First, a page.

About MMP

The labrys-and-horns combination unites multiple layers of both masculine and feminine iconography in a way that reminds us of the egalitarian nature of Minoan religion and society: men and women, gods and goddesses as equals. It is also associated with our horned deities, as a horizon marker for making celestial observances, and with practices that have to do with uniting Above and Below.

We are a voluntary association of autonomous, self-governing local chapters and solitary practitioners who have freely chosen to pursue common goals together. We are a revivalist path that seeks to engage in a practice that is both aware of and relevant to the challenges and blessing of the situations we find ourselves in here and now. These goals include connecting with the Minoan gods and goddesses in the context of modern spiritual practice, as well as connecting with people from other traditions who have similar ideals and goals for fellowship and ritual.

Town of Akrotiri.

We know that the term “Minoan” is not the name the ancient people of Crete used for themselves. It was coined by Sir Arthur Evans as he began the archeological exploration of Crete in the early 20th-Century. Though we greatly appreciate the contributions he made to our knowledge of the history and culture of Bronze Age Crete, we do not subscribe to his discredited opinion that the Minoans were Aryans, and you will not find “white identity” politics in our rituals, gatherings, or groups.

Detail from the Corridor of Processions fresco at Knossos.

Modern Minoan Paganism is a welcoming path, happily open to people of any race, ethnicity, gender or gender identity, sexual orientation, ability level, disability, geographic location, language, education, or socio-economic status. Though you need to be over 18 years of age to join the tradition, children of members are welcome at rituals and events that both they and their parents are interested in.

We use the term “Minoan” because it has become the commonly-understood contemporary term for the people, culture and deities who inspired and are part of our spiritual path. We’re an independent spiritual tradition, not related to any other group or tradition that uses the term “Minoan.”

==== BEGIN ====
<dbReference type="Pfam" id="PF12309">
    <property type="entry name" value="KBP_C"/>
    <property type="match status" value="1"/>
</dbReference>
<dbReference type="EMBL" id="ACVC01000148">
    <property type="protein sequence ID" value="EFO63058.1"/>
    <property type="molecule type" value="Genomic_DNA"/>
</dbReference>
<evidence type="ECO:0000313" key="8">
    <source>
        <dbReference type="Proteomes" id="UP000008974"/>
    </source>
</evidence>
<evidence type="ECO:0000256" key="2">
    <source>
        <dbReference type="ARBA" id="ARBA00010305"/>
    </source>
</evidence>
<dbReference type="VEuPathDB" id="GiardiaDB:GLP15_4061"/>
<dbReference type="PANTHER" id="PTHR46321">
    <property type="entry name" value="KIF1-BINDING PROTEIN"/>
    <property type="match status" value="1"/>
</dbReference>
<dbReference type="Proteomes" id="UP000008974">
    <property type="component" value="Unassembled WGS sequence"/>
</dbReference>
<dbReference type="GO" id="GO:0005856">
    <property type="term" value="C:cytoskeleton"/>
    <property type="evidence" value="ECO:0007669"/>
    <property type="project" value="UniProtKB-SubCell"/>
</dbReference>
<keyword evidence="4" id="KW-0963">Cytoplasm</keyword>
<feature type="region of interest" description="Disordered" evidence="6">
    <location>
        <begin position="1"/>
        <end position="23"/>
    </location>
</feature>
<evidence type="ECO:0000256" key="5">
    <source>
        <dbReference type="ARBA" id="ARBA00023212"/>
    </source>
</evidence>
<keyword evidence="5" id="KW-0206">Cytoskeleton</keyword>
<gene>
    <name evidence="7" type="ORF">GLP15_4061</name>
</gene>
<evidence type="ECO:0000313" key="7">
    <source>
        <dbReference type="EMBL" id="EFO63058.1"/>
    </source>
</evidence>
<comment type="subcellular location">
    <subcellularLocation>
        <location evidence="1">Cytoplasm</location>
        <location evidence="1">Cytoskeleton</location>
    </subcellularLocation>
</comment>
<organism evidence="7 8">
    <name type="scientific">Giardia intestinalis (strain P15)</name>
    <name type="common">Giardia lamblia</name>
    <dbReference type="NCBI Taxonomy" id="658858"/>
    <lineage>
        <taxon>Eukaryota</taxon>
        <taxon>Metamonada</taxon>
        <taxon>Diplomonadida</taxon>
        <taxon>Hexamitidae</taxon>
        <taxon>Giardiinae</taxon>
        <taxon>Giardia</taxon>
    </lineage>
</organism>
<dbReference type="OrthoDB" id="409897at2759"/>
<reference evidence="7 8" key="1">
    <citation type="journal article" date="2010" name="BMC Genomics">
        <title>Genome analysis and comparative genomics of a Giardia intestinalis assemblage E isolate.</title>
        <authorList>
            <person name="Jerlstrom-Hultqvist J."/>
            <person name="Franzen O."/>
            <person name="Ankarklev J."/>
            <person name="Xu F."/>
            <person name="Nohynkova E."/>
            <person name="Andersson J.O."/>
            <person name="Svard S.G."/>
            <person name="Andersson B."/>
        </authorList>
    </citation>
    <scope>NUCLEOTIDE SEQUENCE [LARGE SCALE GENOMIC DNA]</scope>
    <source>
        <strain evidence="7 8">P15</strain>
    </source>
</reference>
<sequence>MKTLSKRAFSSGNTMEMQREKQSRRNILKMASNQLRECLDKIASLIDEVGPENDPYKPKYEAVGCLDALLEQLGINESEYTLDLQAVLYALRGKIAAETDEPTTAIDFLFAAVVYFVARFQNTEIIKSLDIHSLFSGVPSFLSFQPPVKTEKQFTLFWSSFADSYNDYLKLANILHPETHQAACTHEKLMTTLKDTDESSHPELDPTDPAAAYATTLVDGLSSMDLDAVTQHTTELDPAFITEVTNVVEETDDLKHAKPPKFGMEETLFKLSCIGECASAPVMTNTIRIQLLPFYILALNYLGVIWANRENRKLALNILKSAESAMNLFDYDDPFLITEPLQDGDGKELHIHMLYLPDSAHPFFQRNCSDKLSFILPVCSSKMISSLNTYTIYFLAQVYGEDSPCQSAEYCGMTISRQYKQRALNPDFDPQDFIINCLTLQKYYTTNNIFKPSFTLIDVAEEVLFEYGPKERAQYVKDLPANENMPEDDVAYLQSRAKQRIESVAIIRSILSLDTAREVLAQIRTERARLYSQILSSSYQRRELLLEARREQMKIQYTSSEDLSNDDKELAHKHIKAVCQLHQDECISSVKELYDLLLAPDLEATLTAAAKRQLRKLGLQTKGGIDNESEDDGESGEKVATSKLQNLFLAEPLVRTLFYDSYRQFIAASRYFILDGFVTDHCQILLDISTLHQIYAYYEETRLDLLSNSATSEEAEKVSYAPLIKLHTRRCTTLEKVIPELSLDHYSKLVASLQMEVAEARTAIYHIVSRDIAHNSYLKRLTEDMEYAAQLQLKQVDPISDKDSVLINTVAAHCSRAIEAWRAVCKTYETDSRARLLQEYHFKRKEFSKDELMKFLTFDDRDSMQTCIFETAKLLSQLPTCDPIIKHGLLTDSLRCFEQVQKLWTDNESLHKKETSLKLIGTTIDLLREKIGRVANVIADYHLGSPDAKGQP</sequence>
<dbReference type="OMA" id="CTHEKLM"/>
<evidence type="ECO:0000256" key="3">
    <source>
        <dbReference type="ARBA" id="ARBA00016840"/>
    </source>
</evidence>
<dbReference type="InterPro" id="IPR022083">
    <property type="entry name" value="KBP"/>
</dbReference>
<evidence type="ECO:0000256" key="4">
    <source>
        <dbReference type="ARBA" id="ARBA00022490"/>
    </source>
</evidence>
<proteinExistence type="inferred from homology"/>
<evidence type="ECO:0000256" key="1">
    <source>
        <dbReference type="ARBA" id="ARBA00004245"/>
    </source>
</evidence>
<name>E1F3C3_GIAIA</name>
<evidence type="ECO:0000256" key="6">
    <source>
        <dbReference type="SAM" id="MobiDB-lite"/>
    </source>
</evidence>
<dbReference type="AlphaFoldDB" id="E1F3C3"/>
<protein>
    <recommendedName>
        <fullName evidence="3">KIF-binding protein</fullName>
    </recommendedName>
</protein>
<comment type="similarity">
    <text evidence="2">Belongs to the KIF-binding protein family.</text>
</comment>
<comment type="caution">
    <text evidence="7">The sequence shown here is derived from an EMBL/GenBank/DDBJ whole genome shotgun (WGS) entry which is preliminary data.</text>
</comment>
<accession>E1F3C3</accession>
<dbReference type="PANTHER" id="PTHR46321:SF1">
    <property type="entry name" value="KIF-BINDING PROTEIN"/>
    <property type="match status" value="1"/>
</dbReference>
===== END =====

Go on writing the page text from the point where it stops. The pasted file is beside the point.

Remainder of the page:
Bull Leaper fresco at Knossos.

There is no requirement for ethnic heritage or blood ancestry from Crete in order to be part of Modern Minoan Paganism. As a group, we do not claim to originate from Crete or to be genetic descendants of the ancient Minoans. This path was started by 4 individuals who have spent most of their lives in North America. We came together because of a shared desire to make something meaningful where we are now.

Detail from the “grandstand fresco” at Knossos.

Modern Minoan Paganism is a cultural activity, and cultures have always been flexible and able to reach across national and genetic boundaries to encompass those who felt called to join them. We are interested in creating a connection to deities and worldviews that were common over 4,000 years ago on the island of Crete, and before that in the places the people who lived there came from in what is often called Old Europe during the Neolithic period. Those people lived thousands of years before Greece (or any of the other currently-operating political entities) existed. It was not a time without tensions, but it was a time when people were grouped by what they did and which gods they worshiped more than by skin color or political boundaries.

Rosettes on fresco at Akrotiri.

It was also a time when the people of Minoan Crete were still using symbols in their religious practices that their ancestors had been using since the times when mammoths roamed and the people who hunted them painted the walls of caves. Such a long history suggests to us that these symbols connect those who use them to deep and meaningful experiences that have had tremendous value across the generations.

Through ongoing study and active practice with these same symbols, we seek to revive connections to the beauty and wonder that inspires us in what has come down to our time from Minoan times.

Create your website at WordPress.com
Get started
%d bloggers like this: